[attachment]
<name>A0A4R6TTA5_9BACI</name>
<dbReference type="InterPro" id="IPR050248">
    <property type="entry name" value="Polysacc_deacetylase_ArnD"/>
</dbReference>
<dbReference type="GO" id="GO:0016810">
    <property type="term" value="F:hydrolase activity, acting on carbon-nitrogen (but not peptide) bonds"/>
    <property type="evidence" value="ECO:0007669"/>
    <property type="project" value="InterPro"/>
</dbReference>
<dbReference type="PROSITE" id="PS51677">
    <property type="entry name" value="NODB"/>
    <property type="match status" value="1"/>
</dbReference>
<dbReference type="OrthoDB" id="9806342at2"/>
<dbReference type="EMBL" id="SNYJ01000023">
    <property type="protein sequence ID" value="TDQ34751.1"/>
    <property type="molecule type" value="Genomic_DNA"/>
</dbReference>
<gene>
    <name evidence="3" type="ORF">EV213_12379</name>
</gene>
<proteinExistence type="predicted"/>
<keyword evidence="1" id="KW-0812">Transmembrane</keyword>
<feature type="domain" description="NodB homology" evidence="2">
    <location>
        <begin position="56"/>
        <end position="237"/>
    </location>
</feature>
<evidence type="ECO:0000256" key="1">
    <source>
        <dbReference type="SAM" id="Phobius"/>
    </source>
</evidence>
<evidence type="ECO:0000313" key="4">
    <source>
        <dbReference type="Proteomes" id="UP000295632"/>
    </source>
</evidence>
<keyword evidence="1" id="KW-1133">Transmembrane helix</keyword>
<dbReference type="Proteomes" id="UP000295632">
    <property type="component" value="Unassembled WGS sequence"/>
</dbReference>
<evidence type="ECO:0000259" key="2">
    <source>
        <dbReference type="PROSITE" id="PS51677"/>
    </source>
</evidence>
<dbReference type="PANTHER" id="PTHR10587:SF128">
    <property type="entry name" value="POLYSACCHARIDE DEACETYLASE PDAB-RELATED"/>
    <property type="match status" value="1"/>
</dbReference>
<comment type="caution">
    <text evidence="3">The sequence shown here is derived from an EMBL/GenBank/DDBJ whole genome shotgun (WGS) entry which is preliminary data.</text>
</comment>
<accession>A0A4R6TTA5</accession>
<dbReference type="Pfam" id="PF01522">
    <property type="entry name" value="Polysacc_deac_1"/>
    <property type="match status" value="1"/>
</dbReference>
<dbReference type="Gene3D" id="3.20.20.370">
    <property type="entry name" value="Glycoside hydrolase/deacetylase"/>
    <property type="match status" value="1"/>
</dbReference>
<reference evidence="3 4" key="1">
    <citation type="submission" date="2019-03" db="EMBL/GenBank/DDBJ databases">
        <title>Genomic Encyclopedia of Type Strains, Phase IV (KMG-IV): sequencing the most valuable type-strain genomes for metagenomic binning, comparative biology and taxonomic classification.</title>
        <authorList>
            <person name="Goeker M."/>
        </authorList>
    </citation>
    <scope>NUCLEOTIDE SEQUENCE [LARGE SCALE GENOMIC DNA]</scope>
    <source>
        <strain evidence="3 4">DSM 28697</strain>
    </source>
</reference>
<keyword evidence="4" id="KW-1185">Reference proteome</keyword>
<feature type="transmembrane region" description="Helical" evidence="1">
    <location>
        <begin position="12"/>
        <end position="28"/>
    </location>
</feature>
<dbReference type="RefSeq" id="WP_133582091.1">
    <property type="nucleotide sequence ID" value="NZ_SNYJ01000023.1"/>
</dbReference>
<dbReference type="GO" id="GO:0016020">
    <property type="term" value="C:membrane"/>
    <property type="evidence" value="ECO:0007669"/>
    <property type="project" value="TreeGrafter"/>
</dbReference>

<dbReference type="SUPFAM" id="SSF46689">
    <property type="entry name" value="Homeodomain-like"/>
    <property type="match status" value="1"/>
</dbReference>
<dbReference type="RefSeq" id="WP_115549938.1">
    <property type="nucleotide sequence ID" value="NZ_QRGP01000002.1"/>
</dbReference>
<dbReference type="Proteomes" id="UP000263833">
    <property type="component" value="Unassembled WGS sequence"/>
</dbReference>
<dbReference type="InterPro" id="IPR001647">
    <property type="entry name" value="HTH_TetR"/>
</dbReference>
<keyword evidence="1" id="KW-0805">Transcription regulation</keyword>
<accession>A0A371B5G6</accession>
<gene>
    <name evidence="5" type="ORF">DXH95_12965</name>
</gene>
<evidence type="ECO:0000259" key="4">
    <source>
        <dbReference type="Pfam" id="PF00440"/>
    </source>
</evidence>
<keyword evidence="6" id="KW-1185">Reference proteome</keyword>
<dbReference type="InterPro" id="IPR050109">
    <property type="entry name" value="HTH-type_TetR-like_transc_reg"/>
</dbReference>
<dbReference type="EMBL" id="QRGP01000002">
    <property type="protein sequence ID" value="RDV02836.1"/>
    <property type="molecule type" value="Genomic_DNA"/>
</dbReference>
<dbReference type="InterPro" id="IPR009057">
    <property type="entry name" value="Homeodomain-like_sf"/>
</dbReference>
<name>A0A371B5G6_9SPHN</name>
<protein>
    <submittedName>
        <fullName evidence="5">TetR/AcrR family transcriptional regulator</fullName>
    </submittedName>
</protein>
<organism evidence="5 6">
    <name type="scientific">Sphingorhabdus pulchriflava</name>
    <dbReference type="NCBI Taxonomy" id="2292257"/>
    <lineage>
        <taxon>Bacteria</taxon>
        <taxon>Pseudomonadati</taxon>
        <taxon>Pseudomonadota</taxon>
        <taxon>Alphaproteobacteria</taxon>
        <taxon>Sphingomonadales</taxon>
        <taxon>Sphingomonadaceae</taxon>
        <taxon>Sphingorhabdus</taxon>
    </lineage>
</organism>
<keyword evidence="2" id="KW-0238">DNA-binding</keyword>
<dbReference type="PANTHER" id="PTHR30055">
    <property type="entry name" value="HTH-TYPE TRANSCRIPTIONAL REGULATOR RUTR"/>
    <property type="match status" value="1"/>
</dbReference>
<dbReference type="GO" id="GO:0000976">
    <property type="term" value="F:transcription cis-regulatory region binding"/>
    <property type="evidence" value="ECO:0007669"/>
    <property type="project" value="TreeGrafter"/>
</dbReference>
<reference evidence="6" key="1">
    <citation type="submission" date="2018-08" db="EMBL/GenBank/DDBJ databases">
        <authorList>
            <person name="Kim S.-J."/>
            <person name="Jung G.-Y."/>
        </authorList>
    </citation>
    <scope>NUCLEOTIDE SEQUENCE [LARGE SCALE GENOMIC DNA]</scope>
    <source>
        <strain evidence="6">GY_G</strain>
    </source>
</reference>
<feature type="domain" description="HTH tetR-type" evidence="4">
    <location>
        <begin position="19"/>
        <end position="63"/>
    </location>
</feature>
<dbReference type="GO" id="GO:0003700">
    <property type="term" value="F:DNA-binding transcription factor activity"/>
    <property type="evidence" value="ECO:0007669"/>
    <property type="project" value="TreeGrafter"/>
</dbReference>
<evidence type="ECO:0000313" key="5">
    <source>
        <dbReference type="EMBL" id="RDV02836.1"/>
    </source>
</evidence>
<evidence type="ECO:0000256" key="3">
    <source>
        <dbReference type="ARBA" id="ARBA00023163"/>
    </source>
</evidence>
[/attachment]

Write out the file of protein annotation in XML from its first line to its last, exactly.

<name>A0A4R6TTA5_9BACI</name>
<dbReference type="InterPro" id="IPR050248">
    <property type="entry name" value="Polysacc_deacetylase_ArnD"/>
</dbReference>
<dbReference type="GO" id="GO:0016810">
    <property type="term" value="F:hydrolase activity, acting on carbon-nitrogen (but not peptide) bonds"/>
    <property type="evidence" value="ECO:0007669"/>
    <property type="project" value="InterPro"/>
</dbReference>
<dbReference type="PROSITE" id="PS51677">
    <property type="entry name" value="NODB"/>
    <property type="match status" value="1"/>
</dbReference>
<dbReference type="OrthoDB" id="9806342at2"/>
<dbReference type="EMBL" id="SNYJ01000023">
    <property type="protein sequence ID" value="TDQ34751.1"/>
    <property type="molecule type" value="Genomic_DNA"/>
</dbReference>
<gene>
    <name evidence="3" type="ORF">EV213_12379</name>
</gene>
<proteinExistence type="predicted"/>
<keyword evidence="1" id="KW-0812">Transmembrane</keyword>
<feature type="domain" description="NodB homology" evidence="2">
    <location>
        <begin position="56"/>
        <end position="237"/>
    </location>
</feature>
<evidence type="ECO:0000256" key="1">
    <source>
        <dbReference type="SAM" id="Phobius"/>
    </source>
</evidence>
<evidence type="ECO:0000313" key="4">
    <source>
        <dbReference type="Proteomes" id="UP000295632"/>
    </source>
</evidence>
<keyword evidence="1" id="KW-1133">Transmembrane helix</keyword>
<dbReference type="Proteomes" id="UP000295632">
    <property type="component" value="Unassembled WGS sequence"/>
</dbReference>
<evidence type="ECO:0000259" key="2">
    <source>
        <dbReference type="PROSITE" id="PS51677"/>
    </source>
</evidence>
<dbReference type="PANTHER" id="PTHR10587:SF128">
    <property type="entry name" value="POLYSACCHARIDE DEACETYLASE PDAB-RELATED"/>
    <property type="match status" value="1"/>
</dbReference>
<comment type="caution">
    <text evidence="3">The sequence shown here is derived from an EMBL/GenBank/DDBJ whole genome shotgun (WGS) entry which is preliminary data.</text>
</comment>
<accession>A0A4R6TTA5</accession>
<dbReference type="Pfam" id="PF01522">
    <property type="entry name" value="Polysacc_deac_1"/>
    <property type="match status" value="1"/>
</dbReference>
<dbReference type="Gene3D" id="3.20.20.370">
    <property type="entry name" value="Glycoside hydrolase/deacetylase"/>
    <property type="match status" value="1"/>
</dbReference>
<reference evidence="3 4" key="1">
    <citation type="submission" date="2019-03" db="EMBL/GenBank/DDBJ databases">
        <title>Genomic Encyclopedia of Type Strains, Phase IV (KMG-IV): sequencing the most valuable type-strain genomes for metagenomic binning, comparative biology and taxonomic classification.</title>
        <authorList>
            <person name="Goeker M."/>
        </authorList>
    </citation>
    <scope>NUCLEOTIDE SEQUENCE [LARGE SCALE GENOMIC DNA]</scope>
    <source>
        <strain evidence="3 4">DSM 28697</strain>
    </source>
</reference>
<keyword evidence="4" id="KW-1185">Reference proteome</keyword>
<feature type="transmembrane region" description="Helical" evidence="1">
    <location>
        <begin position="12"/>
        <end position="28"/>
    </location>
</feature>
<dbReference type="RefSeq" id="WP_133582091.1">
    <property type="nucleotide sequence ID" value="NZ_SNYJ01000023.1"/>
</dbReference>
<dbReference type="GO" id="GO:0016020">
    <property type="term" value="C:membrane"/>
    <property type="evidence" value="ECO:0007669"/>
    <property type="project" value="TreeGrafter"/>
</dbReference>

<dbReference type="SUPFAM" id="SSF46689">
    <property type="entry name" value="Homeodomain-like"/>
    <property type="match status" value="1"/>
</dbReference>
<dbReference type="RefSeq" id="WP_115549938.1">
    <property type="nucleotide sequence ID" value="NZ_QRGP01000002.1"/>
</dbReference>
<dbReference type="Proteomes" id="UP000263833">
    <property type="component" value="Unassembled WGS sequence"/>
</dbReference>
<dbReference type="InterPro" id="IPR001647">
    <property type="entry name" value="HTH_TetR"/>
</dbReference>
<keyword evidence="1" id="KW-0805">Transcription regulation</keyword>
<accession>A0A371B5G6</accession>
<gene>
    <name evidence="5" type="ORF">DXH95_12965</name>
</gene>
<evidence type="ECO:0000259" key="4">
    <source>
        <dbReference type="Pfam" id="PF00440"/>
    </source>
</evidence>
<keyword evidence="6" id="KW-1185">Reference proteome</keyword>
<dbReference type="InterPro" id="IPR050109">
    <property type="entry name" value="HTH-type_TetR-like_transc_reg"/>
</dbReference>
<dbReference type="EMBL" id="QRGP01000002">
    <property type="protein sequence ID" value="RDV02836.1"/>
    <property type="molecule type" value="Genomic_DNA"/>
</dbReference>
<dbReference type="InterPro" id="IPR009057">
    <property type="entry name" value="Homeodomain-like_sf"/>
</dbReference>
<name>A0A371B5G6_9SPHN</name>
<protein>
    <submittedName>
        <fullName evidence="5">TetR/AcrR family transcriptional regulator</fullName>
    </submittedName>
</protein>
<organism evidence="5 6">
    <name type="scientific">Sphingorhabdus pulchriflava</name>
    <dbReference type="NCBI Taxonomy" id="2292257"/>
    <lineage>
        <taxon>Bacteria</taxon>
        <taxon>Pseudomonadati</taxon>
        <taxon>Pseudomonadota</taxon>
        <taxon>Alphaproteobacteria</taxon>
        <taxon>Sphingomonadales</taxon>
        <taxon>Sphingomonadaceae</taxon>
        <taxon>Sphingorhabdus</taxon>
    </lineage>
</organism>
<keyword evidence="2" id="KW-0238">DNA-binding</keyword>
<dbReference type="PANTHER" id="PTHR30055">
    <property type="entry name" value="HTH-TYPE TRANSCRIPTIONAL REGULATOR RUTR"/>
    <property type="match status" value="1"/>
</dbReference>
<dbReference type="GO" id="GO:0000976">
    <property type="term" value="F:transcription cis-regulatory region binding"/>
    <property type="evidence" value="ECO:0007669"/>
    <property type="project" value="TreeGrafter"/>
</dbReference>
<reference evidence="6" key="1">
    <citation type="submission" date="2018-08" db="EMBL/GenBank/DDBJ databases">
        <authorList>
            <person name="Kim S.-J."/>
            <person name="Jung G.-Y."/>
        </authorList>
    </citation>
    <scope>NUCLEOTIDE SEQUENCE [LARGE SCALE GENOMIC DNA]</scope>
    <source>
        <strain evidence="6">GY_G</strain>
    </source>
</reference>
<feature type="domain" description="HTH tetR-type" evidence="4">
    <location>
        <begin position="19"/>
        <end position="63"/>
    </location>
</feature>
<dbReference type="GO" id="GO:0003700">
    <property type="term" value="F:DNA-binding transcription factor activity"/>
    <property type="evidence" value="ECO:0007669"/>
    <property type="project" value="TreeGrafter"/>
</dbReference>
<evidence type="ECO:0000313" key="5">
    <source>
        <dbReference type="EMBL" id="RDV02836.1"/>
    </source>
</evidence>
<evidence type="ECO:0000256" key="3">
    <source>
        <dbReference type="ARBA" id="ARBA00023163"/>
    </source>
</evidence>